Using an orthotopic mouse model for DIPG, we showed that 6-thio-dG provided by intraperitoneal injection reached the tumor site in the pons and induced telomere damage in the tumor, demonstrating that 6-thio-dG crossed the blood–brain barrier. Importantly, we did not observe any adverse effects of 6-thio-dG on normal mouse brain or mouse behavior. In addition to an increase in telomere damage, we also observed an increase in genomic DNA damage, indicating an enhancement of general damage initiated by the 6-thio-dG–induced telomere dysfunction as shown previously (17, 37). In future studies, we will optimize the number of injected brain tumor cells in the pons, the dose, and the timing of 6-thio-dG administration to evaluate the effect of 6-thio-dG on mouse survival. As this compound is not currently in clinical trials, further testing in multiple animal models is required to fully evaluate efficacy and toxicity.
In conclusion, our findings document that 6-thio-dG is a promising novel approach to treat therapy-resistant pediatric brain tumors and provides a rationale for 6-thio-dG testing as a single agent or in combination, with G2–M checkpoint inhibitors already in clinical trials to treat children with high-risk pediatric brain tumors.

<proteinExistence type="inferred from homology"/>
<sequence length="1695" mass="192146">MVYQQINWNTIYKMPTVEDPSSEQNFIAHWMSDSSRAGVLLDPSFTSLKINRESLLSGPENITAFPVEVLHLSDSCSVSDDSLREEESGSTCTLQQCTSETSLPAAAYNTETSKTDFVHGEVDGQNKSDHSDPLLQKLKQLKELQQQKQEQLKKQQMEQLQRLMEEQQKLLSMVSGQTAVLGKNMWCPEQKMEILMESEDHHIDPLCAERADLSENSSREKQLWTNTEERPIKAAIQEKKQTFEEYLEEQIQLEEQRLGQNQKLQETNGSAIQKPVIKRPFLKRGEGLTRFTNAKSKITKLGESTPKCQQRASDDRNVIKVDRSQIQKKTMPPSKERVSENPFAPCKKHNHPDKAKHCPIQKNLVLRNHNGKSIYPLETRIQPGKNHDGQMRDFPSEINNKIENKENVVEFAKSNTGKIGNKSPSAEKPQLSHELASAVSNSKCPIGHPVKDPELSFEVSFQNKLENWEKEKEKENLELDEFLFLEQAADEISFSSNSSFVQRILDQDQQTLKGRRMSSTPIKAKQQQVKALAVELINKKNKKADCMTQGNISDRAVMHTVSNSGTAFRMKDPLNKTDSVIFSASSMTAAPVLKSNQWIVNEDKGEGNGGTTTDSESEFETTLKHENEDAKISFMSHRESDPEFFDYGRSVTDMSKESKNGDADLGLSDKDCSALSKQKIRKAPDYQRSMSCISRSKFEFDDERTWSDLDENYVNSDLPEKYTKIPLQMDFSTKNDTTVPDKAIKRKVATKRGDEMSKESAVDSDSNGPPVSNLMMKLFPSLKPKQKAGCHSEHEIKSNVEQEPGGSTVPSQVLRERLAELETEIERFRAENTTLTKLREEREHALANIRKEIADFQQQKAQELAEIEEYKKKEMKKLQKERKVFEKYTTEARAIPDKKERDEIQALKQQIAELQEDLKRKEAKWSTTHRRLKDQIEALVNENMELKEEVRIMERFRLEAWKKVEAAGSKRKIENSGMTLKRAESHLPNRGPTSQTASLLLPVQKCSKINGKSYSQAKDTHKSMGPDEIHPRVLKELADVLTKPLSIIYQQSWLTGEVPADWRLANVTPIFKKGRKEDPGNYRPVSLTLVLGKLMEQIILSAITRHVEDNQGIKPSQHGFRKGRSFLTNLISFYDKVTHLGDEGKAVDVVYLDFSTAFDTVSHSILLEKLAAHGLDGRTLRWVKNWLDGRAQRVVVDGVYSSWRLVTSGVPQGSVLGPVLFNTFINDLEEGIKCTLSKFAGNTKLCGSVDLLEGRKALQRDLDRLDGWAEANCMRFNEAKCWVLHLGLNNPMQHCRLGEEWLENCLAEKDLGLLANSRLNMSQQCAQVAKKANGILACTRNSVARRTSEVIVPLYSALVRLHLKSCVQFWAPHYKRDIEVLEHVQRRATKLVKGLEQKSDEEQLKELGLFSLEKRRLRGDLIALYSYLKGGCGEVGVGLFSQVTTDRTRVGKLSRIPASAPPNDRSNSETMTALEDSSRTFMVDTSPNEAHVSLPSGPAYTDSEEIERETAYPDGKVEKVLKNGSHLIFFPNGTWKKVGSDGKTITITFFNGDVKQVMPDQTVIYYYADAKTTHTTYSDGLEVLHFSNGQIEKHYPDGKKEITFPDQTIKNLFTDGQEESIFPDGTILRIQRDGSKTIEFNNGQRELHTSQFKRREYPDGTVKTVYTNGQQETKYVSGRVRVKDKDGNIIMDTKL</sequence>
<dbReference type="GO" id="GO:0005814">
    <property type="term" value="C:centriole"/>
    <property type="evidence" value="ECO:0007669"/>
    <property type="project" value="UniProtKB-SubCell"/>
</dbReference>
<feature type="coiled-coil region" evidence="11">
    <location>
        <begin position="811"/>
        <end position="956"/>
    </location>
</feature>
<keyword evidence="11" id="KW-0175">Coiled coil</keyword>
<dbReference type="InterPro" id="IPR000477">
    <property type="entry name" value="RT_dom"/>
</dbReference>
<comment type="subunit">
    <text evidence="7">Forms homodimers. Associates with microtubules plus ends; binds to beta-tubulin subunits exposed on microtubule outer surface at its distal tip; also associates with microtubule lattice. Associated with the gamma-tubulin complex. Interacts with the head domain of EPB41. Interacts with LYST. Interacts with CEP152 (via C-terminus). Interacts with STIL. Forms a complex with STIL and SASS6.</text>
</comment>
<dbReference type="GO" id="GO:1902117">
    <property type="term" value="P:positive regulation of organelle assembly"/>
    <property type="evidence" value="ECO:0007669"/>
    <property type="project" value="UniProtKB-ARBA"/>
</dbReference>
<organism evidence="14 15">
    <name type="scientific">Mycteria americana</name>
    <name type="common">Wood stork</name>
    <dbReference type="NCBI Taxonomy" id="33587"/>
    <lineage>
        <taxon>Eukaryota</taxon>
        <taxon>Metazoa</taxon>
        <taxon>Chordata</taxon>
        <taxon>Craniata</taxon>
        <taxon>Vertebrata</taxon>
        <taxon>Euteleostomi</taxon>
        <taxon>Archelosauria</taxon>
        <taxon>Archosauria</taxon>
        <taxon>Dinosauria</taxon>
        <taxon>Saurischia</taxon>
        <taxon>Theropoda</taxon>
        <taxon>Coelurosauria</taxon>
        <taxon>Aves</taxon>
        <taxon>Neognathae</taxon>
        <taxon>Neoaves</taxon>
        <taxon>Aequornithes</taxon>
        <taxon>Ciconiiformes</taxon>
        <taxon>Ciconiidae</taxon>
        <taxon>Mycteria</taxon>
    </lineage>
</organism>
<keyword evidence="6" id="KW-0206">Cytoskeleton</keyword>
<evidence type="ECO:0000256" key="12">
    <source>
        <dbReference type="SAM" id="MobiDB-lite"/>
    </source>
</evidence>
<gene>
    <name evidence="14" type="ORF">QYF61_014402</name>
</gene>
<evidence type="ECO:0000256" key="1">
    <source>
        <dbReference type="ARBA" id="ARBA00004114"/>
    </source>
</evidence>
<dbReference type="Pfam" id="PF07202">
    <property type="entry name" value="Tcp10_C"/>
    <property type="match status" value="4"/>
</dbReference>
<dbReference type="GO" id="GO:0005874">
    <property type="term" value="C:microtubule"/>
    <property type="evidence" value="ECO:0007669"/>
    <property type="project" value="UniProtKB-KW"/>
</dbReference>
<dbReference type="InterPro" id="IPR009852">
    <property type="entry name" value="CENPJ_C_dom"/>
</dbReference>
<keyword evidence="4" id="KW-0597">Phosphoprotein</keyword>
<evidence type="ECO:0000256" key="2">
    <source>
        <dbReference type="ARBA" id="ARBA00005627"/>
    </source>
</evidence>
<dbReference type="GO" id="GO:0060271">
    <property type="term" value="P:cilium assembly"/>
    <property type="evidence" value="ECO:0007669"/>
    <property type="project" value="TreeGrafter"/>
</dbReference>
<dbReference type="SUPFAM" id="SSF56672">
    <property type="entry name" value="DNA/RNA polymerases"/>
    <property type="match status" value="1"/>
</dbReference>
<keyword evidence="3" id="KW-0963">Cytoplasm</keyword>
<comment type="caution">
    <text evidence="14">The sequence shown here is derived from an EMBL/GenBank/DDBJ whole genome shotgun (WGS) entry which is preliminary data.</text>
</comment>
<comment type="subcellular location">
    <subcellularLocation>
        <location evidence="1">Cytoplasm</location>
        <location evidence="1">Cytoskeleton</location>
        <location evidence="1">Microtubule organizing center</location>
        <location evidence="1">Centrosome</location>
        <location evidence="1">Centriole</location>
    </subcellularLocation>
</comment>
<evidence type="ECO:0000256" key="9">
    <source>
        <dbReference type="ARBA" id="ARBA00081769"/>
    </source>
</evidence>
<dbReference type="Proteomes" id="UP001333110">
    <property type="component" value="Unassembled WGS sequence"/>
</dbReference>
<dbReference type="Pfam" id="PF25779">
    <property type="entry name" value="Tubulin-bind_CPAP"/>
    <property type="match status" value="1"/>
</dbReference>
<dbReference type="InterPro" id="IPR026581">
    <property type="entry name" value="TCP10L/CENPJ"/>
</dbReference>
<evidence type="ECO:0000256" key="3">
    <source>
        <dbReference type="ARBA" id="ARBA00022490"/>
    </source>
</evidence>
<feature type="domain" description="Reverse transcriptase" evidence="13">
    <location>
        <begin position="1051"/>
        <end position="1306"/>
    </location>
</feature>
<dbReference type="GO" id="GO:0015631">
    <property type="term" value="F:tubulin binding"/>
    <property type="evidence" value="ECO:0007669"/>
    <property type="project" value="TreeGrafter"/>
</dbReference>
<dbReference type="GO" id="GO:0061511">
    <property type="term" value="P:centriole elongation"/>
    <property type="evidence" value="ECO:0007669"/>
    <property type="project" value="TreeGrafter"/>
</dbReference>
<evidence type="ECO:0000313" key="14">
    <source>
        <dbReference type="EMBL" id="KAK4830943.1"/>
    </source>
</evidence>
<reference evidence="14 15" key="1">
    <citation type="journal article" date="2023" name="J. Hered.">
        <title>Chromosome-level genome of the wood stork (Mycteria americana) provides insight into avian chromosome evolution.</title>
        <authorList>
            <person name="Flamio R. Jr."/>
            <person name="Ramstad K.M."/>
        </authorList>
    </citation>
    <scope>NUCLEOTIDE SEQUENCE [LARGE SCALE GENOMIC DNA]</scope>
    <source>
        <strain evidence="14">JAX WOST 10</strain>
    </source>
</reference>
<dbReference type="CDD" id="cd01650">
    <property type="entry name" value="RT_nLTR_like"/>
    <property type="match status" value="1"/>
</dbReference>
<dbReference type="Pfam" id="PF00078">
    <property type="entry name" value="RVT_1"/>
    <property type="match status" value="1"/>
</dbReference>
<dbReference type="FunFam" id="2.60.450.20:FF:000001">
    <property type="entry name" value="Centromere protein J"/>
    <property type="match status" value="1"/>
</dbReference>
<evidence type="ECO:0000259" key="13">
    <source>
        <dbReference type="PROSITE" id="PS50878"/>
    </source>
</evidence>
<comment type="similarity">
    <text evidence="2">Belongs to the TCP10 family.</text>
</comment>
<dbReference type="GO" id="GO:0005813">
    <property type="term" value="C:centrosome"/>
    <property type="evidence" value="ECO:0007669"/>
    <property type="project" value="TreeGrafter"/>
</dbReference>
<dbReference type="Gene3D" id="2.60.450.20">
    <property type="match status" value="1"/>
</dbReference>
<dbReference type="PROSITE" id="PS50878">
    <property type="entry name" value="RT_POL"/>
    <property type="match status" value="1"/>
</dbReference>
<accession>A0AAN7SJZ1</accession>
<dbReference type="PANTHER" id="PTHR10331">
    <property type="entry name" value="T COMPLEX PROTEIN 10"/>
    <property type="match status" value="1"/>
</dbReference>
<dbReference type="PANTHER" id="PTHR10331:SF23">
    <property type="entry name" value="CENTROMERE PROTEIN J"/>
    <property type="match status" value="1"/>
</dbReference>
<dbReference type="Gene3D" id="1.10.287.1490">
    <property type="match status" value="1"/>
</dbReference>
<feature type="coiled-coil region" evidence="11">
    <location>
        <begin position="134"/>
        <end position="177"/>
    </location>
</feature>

Disclosure of Potential Conflicts of Interest
No potential conflicts of interest were disclosed.
Conception and design: S. Sengupta, R. Drissi
Development of methodology: S. Sengupta, R. Drissi
Acquisition of data (provided animals, acquired and managed patients, provided facilities, etc.): S. Sengupta, K. Lee, S.S. Kumar, C. Fuller, J.W. Shay
Analysis and interpretation of data (e.g., statistical analysis, biostatistics, computational analysis): S. Sengupta, M. Sobo, K. Lee, S.S. Kumar, A.R. White, J.W. Shay, R. Drissi
Writing, review, and/or revision of the manuscript: S. Sengupta, K. Lee, S.S. Kumar, A.R. White, I. Mender, C. Fuller, M. Fouladi, J.W. Shay, R. Drissi
Administrative, technical, or material support (i.e., reporting or organizing data, constructing databases): S. Sengupta, M. Sobo, A.R. White, L.M.L. Chow, J.W. Shay
Study supervision: J.W. Shay, R. Drissi
This work was supported by CancerFree KIDS Pediatric Cancer Research Alliance (to R. Drissi and S. Sengupta), by the Division of Oncology, and by the Brain Tumor Center, Cincinnati Children's Hospital Medical Center. We thank D.D. Bigner (Duke University) for kindly providing us with D-425 and D-458 cell lines, Y.-J. Cho (Oregon Health & Science University) for MB004 cell line, X.-N. Li (Baylor College of Medicine) for R0315-GBM cell line, M. Monje (Stanford University) for SU-DIPG-VI cell line, and N. Oatman and B. Dasgupta (CCHMC) for technical assistance and for luciferase labeling of CCHMC-DIPG-1 cells. We thank the Comprehensive Mouse and Cancer Core, and J. Mulloy laboratory, CCHMC for providing the Athymic Ncr-nu/nu and NRG mice, respectively.